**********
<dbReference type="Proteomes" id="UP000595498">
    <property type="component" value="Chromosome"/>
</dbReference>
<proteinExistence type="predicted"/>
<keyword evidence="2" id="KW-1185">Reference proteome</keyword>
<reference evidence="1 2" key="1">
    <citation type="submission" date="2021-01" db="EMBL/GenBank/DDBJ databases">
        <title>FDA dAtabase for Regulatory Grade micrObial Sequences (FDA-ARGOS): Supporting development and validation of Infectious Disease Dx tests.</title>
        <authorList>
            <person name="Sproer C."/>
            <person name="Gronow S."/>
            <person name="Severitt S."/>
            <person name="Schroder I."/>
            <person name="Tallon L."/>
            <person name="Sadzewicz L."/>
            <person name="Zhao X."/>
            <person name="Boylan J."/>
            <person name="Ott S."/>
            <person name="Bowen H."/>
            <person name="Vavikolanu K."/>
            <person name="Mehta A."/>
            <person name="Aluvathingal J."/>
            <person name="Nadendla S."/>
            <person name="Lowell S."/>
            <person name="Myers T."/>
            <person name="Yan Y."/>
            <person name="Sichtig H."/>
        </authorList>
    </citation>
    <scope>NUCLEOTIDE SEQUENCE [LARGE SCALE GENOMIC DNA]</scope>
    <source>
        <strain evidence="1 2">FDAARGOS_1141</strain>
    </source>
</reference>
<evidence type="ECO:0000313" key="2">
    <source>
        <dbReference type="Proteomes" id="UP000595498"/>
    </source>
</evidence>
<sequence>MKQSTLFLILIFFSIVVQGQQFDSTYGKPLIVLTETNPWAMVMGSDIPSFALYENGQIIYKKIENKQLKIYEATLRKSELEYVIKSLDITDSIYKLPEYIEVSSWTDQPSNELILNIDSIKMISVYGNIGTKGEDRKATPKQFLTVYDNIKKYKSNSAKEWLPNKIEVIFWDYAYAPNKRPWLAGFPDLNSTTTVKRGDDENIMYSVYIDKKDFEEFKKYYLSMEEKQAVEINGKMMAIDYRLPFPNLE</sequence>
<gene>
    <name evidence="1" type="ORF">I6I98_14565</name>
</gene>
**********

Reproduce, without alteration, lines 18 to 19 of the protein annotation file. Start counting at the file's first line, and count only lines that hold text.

            <person name="Ott S."/>
            <person name="Bowen H."/>